'I Will have Vengence' is my first encounter with Maurizio de Giovanni, and on the basis of it I look forward to starting 'The Crocodile', which lies close to hand awaiting my attention. Commissario Ricciardi is an effective investigator, if a solitary-type figure, based in Naples in the fascist 1930s, and together with his loyal assistant Maione he investigates the murder of a famous if much disliked Italian opera singer, found dead in his dressing room during a public performance. The victim was apparently a favourite of Il Duce, so the pressure in on Ricciardi from his superiors for a speedy resolution. This of course poses a problem for Ricciardi in resolving the matter to his own satisfaction, for he is far from convinced by the solution that initially presents itself. Ricciardi is resolute in his attempts to see justice prevail, but as the complexity of events begins to unfold, you begin to wonder how that might happen. A twist in the tale is called for you feel, but is there one?

Ricciardi is an enigmatic but likable character, the nature of which will add considerably to your interest level in this book. He is a wealthy aristocrat who leads a rather solitary existence, he sees the ghosts of those who have died violently, he has an admiration that borders on an infatuation for a neighbour who he has never met but who he likes to observe each evening as she sits embroidering by her window, and he wears a hairnet to bed. Furthermore, he has no time for the pretentiousness of some of those he encounters during his investigations, something that marks him out as an anti-establishment type figure, which in 1930s fascist Italy one might think could be to his disadvantage.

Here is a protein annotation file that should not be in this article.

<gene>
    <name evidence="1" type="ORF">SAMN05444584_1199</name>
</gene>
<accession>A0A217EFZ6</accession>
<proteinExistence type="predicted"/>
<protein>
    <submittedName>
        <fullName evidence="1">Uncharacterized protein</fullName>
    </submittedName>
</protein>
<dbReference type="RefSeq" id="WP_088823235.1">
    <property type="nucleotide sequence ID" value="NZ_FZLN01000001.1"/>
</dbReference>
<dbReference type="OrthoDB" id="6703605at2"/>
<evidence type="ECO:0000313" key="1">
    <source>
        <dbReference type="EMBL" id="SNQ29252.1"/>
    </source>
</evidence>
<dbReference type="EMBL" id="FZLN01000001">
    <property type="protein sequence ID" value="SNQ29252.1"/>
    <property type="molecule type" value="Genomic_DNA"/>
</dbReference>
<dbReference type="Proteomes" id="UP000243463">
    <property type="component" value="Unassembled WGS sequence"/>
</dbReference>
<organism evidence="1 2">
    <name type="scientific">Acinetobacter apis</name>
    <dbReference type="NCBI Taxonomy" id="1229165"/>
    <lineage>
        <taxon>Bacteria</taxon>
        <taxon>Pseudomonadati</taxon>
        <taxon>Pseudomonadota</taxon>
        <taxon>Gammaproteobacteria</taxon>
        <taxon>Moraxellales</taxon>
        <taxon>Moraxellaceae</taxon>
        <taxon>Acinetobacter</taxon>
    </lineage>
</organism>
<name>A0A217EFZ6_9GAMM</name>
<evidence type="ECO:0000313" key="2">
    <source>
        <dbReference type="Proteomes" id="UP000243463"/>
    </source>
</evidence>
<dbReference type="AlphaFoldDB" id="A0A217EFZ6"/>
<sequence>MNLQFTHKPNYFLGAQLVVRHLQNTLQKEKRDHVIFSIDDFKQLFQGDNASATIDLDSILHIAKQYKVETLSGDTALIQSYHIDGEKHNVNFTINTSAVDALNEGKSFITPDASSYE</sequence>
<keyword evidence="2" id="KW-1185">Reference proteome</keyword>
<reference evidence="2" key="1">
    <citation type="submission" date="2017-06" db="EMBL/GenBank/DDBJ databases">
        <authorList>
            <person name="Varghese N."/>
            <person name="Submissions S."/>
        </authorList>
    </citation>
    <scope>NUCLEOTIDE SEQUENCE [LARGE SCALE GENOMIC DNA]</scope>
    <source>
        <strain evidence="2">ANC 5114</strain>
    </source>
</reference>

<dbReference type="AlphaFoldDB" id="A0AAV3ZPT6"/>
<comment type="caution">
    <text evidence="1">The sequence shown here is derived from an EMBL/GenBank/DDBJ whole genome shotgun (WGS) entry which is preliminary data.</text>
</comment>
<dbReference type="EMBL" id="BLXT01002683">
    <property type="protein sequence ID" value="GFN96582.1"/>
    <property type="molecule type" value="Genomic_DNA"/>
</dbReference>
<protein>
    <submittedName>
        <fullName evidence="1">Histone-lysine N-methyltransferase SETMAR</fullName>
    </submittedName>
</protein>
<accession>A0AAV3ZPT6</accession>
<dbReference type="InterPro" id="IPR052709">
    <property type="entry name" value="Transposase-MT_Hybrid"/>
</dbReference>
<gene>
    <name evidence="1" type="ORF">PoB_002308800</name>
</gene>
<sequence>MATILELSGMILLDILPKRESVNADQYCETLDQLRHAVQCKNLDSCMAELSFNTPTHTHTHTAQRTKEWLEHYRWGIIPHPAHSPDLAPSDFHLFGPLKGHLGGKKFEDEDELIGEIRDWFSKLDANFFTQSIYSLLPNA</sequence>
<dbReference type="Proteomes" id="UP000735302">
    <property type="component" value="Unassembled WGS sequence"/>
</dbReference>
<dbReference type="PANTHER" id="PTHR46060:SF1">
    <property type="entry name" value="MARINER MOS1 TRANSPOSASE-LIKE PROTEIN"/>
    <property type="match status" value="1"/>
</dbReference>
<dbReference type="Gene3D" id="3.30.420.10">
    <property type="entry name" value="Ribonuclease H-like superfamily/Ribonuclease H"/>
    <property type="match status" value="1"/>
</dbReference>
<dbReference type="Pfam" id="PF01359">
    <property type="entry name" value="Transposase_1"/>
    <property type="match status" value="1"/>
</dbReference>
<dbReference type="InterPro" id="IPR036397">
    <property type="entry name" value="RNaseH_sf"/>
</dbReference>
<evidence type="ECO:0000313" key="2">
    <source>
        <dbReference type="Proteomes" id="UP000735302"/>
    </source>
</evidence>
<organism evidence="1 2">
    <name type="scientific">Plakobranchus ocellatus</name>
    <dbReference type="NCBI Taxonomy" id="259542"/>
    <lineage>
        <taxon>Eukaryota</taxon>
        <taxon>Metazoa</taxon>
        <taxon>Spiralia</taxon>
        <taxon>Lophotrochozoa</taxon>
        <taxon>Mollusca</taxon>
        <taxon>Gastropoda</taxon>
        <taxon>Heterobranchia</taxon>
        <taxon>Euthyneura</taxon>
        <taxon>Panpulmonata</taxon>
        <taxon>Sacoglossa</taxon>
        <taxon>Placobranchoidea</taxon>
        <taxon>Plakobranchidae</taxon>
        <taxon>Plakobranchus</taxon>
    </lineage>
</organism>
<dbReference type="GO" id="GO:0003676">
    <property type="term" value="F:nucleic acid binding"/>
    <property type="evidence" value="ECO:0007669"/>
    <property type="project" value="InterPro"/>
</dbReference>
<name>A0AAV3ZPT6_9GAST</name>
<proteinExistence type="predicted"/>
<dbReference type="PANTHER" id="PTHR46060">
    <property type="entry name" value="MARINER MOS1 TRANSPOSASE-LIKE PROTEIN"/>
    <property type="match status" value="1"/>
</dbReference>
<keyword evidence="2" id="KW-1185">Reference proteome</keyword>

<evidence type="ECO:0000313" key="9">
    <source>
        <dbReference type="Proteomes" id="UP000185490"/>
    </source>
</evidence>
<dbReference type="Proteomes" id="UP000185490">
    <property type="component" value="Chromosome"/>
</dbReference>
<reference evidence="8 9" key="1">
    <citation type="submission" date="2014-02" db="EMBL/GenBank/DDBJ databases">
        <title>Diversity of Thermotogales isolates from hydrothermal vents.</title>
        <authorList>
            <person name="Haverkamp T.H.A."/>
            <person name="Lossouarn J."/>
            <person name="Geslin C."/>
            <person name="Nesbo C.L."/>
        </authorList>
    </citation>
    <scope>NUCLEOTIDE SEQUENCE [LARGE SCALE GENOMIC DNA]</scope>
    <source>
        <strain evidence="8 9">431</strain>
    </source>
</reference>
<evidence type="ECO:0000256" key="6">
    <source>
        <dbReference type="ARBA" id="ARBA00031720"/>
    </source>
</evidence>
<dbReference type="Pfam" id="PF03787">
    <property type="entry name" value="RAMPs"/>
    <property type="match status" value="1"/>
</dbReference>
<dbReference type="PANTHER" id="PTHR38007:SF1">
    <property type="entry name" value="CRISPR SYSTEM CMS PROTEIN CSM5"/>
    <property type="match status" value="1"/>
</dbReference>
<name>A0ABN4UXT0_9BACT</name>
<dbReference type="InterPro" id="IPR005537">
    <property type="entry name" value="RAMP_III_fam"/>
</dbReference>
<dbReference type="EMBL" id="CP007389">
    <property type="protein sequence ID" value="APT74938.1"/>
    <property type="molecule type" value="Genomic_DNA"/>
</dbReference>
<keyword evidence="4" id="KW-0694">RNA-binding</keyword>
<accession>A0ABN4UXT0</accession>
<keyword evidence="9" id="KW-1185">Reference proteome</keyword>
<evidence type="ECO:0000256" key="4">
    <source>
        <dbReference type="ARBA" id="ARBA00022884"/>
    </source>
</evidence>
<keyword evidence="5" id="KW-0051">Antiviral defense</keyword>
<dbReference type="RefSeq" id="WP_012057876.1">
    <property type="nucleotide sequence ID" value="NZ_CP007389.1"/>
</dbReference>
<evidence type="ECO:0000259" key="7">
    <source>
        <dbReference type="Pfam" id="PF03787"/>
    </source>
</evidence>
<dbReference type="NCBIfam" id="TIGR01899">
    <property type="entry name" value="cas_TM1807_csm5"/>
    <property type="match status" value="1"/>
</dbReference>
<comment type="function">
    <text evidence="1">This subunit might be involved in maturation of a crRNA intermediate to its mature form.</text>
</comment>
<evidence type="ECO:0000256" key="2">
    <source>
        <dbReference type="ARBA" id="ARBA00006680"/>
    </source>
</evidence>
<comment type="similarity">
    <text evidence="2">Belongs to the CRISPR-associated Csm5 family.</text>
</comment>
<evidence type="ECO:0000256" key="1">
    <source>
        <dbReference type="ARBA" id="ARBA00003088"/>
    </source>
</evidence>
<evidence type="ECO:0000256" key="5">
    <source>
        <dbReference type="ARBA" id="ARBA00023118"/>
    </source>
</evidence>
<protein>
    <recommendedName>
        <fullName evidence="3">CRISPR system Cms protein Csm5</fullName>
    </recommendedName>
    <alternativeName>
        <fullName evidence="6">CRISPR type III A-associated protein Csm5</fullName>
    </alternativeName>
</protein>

I would have welcomed a little more of a sense of fascist Italy and Naples in the 1930s, but that is my only quibble, my being greedy. This is a relatively short, slow-paced book, but one I think you will enjoy. I know I did. ( )
  ebyrne41 | Jan 6, 2014 |
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The dead child was standing motionless at the intersection between Santa Teresa and the museum.
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Il senso del dolore. L'inverno del commissario Ricciardi
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In 1930s fascist Naples, the enigmatic Commissario Ricciardi investigates the brutal murder of an infamous tenor, a case that is marked by the assistance of a loyal colleague and Ricciardi's own secrets.